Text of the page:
By Luke Voogt
The man known as ‘Pauly Falzoni’ in cult comedy Fat Pizza will give fans a solid “thonging” when he returns to Geelong this month.
“There’s not really another show where the audience allows themselves to be thonged in the bum or the face,” Logie-winning comedian Paul Fenech said.
“It’s all consensual of course.”
The odd tradition grew from audience requests, after Fenech used his footwear as weapons on TV as Pauly or Franky Flazoni in Housos.
“They would say, ‘come on Frankie thong me!’” Fenech explained.
“So I would give them a little tap and they would say, ‘is that all you’ve got? Come on, give me a good one!’
“If people want to be thonged let’s make it part of the show and all have some fun.”
Fenech was keen to get among his audience when he comes to Sphinx Hotel on 25 May.
“Why go all the way to Egypt when I can just go Geelong?” he said.
“You’ve got a beautiful waterfront (and) an oversupply of bogans in Geelong, which makes me feel welcome. I’ll do a burnout with them any day.
“We matchmake bogans during the show; ‘Defacto at first sight’ we call it.”
Fenech will bring both alter egos with him when he shares exploits from his latest TV series Deadly Down Under.
“I don’t want to ruin the show… there could be a crocodile or a snake,” he said.
He spent much of last year riding across Australia with “specially-trained tracking animal Fonz the sausage dog” to seek out the continent’s deadliest creatures.
“Mate I had a brown snake between my legs! I got bitten by a funnel web spider!” he said.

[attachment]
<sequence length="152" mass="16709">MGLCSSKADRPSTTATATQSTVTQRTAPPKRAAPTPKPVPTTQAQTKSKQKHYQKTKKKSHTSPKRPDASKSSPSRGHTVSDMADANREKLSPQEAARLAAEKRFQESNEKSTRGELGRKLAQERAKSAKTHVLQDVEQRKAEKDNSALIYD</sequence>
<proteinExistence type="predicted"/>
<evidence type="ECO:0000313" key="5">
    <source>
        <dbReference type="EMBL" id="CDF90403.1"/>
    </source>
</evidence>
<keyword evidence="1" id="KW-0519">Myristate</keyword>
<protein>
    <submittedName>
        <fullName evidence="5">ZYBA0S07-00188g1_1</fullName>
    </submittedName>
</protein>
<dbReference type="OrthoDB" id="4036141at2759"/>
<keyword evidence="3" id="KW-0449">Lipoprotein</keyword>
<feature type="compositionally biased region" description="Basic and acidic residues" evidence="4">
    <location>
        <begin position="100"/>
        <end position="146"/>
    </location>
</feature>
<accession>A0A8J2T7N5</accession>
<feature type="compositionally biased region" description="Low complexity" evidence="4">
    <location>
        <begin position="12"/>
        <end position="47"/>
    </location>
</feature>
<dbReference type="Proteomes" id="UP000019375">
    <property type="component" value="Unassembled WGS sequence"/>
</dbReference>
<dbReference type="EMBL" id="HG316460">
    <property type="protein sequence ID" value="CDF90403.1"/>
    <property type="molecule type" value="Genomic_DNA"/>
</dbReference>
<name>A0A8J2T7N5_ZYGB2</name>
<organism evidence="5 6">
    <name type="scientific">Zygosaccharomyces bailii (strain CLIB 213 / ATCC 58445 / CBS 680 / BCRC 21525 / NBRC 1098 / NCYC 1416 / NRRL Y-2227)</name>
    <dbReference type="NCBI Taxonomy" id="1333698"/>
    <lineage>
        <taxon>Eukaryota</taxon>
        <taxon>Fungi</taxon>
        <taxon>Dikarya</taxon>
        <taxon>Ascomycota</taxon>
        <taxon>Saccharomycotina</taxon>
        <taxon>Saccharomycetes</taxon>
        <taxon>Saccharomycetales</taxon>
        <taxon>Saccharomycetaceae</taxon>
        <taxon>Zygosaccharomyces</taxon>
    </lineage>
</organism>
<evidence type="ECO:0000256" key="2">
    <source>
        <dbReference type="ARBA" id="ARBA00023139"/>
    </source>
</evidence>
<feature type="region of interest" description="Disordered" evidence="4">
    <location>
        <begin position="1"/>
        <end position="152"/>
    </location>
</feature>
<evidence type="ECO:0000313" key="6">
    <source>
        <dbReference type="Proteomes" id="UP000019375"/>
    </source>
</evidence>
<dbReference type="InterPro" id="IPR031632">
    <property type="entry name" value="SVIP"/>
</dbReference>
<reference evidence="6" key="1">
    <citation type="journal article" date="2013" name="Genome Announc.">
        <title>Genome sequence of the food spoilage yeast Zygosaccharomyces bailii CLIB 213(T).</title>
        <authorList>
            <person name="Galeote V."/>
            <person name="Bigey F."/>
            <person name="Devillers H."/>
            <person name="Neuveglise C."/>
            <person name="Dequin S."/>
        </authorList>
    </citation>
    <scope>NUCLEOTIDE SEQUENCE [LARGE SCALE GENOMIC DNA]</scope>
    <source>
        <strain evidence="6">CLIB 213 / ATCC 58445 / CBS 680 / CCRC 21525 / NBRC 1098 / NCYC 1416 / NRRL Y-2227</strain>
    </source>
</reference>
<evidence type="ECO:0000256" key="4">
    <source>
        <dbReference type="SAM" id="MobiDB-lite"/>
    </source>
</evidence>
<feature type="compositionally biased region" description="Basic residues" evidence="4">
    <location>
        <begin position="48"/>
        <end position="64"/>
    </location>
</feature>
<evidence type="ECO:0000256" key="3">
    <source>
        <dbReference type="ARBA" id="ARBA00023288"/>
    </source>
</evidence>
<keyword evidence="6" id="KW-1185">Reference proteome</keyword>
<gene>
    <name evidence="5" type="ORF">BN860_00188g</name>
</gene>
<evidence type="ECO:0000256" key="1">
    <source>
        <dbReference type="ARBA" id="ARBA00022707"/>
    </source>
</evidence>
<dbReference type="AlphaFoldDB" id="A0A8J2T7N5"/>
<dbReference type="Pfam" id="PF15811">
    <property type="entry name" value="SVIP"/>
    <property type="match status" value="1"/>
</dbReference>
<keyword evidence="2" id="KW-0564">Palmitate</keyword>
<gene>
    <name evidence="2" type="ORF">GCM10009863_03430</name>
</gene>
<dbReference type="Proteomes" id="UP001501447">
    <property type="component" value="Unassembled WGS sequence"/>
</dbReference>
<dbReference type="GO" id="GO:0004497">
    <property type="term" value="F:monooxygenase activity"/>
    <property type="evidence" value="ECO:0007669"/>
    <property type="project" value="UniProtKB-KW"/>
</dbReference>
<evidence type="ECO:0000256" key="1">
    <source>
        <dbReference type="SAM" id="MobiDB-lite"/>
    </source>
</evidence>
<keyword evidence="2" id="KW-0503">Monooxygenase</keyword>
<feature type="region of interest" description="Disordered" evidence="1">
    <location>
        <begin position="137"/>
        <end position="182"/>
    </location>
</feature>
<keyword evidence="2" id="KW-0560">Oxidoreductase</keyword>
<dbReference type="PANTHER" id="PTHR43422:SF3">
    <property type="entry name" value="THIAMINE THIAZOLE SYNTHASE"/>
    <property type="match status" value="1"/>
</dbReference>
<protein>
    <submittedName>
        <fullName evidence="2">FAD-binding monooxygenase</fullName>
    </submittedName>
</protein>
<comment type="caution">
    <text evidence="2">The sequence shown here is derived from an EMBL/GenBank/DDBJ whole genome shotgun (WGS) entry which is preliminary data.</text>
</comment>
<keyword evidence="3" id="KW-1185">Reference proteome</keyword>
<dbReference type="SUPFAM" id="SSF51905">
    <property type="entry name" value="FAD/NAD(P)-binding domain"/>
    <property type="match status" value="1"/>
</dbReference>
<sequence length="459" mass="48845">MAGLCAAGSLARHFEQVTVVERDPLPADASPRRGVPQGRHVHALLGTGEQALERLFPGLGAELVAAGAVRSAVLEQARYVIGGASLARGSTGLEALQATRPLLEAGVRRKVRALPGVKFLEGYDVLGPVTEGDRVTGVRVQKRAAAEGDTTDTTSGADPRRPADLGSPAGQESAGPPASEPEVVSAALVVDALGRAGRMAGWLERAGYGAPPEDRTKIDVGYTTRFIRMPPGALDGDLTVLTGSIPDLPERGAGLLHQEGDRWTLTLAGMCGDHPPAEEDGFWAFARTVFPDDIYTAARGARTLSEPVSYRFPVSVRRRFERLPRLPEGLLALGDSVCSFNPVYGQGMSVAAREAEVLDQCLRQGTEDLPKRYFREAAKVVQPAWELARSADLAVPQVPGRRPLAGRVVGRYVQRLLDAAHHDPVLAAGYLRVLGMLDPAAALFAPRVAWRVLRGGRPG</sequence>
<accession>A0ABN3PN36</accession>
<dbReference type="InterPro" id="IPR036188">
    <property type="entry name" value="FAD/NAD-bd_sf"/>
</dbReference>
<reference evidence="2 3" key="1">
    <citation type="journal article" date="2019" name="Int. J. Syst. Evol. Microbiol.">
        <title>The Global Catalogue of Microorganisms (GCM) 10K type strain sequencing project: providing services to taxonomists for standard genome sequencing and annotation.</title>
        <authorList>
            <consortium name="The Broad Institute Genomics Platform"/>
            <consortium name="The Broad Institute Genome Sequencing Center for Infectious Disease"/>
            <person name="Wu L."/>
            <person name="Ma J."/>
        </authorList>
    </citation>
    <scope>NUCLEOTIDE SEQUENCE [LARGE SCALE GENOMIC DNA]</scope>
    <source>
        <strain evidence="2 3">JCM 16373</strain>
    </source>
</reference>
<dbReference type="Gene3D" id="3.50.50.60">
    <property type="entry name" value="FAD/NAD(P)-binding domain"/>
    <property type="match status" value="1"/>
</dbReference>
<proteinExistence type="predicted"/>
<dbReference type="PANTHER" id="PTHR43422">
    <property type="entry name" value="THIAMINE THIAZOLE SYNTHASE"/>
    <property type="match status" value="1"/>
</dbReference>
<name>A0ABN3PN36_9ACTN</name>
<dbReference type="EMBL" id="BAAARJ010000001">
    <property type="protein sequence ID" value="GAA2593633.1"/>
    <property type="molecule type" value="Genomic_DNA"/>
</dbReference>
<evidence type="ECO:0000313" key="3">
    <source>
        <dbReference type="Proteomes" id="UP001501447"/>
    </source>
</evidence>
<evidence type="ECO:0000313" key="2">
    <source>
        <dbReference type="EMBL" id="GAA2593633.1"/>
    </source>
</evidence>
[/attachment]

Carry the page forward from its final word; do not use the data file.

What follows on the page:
“I feel I’ve sort of got some man-cred after that. I don’t have a lot of fear anymore – stupidly.”
Fenech tracked reports of ghosts and aliens and met with people “bitten by all kinds of crazy things”.
“We had a guy that was mauled by a lion and a navy diver who lost his foot and arm to a shark,” he said.
“They deserve a degree of sensitivity and respect.”
While “respectful” in real-life, in comedy Fenech will “have a go at just about anything”.
He rose to fame as writer, director and main character of Fat Pizza, infamous for gratuitous physical comedy, ethnic stereotypes and political incorrectness.
“It’s like being a kindergarten teacher, being a director,” he said.
Many of the show’s characters were “slight exaggerations” on people Fenech knew.
“I won’t be too specific because it could end up in court,” he laughed.
Pizza Shop owner ‘Bobo’, for example, was “a compendium of ethnics I know who love their mum so much they don’t want to leave home”, he said.
“And there’s nothing wrong with that!”
Fenech recently worked on a reboot of the series, he said.
“I’m actually auditioning a whole bunch of randoms on the internet to see if they’re any good.”
His comedy continued to push boundaries, especially with a growing number of people “offended by anything”, he said.
“I like the fact that I can still shock people.